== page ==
I have long asserted that it is not possible to make a positive contribution to the climate debate if you don’t spell out what your emissions or temperature target (or range) is. Revkin’s post proves that conclusively, as I will show.
Revkin claims in his post:
Given that California is a best-case scenario* compared to other states (and, of course, countries) far more dependent on coal, Long’s piece and the underlying report pose a strong challenge to those calling for a “deploy, deploy, deploy” approach to cutting climate risks.
This is a link to — and swipe at — me, needless to say.
Blunder number one is for Revkin to assert the report challenges the aggressive deployment strategy for meeting ambitious climate targets. Quite the reverse. The report makes clear that without aggressive deployment, the target can’t possibly be reached.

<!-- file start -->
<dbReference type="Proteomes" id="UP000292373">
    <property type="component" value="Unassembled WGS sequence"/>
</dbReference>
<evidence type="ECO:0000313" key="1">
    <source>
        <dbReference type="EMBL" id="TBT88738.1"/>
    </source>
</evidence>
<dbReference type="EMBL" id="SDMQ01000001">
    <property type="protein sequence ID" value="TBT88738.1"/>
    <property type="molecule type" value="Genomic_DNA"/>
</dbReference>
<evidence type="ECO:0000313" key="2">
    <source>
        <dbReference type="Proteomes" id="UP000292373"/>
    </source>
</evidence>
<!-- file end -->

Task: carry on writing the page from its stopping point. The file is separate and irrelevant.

Revkin added the asterisk (*) because, buried way, way at the bottom of his post is this Postcript,
In a Twitter reaction, Alan Nogee, the former clean-energy program director for the Union of Concerned Scientists, noted that California’s lack of coal dependence makes it more a worst case than a best case, because it doesn’t have a lot of coal emissions that might be relatively easily displaced.
Duh. Rather than an asterisk, Revkin should simply remove his misleading error.
The fact is that California has been pushing efficiency and low-carbon electricity aggressively since the 1970s. It is considerably more efficient in its use of energy than almost every other state. For a long time now the CO2 intensity of its electricity (CO2/Mwh) has been nearly half that of the rest of the nation. So obviously the rest of the country — which is far more coal-intensive and inefficient — has considerably more low-hanging fruit for emissions reductions.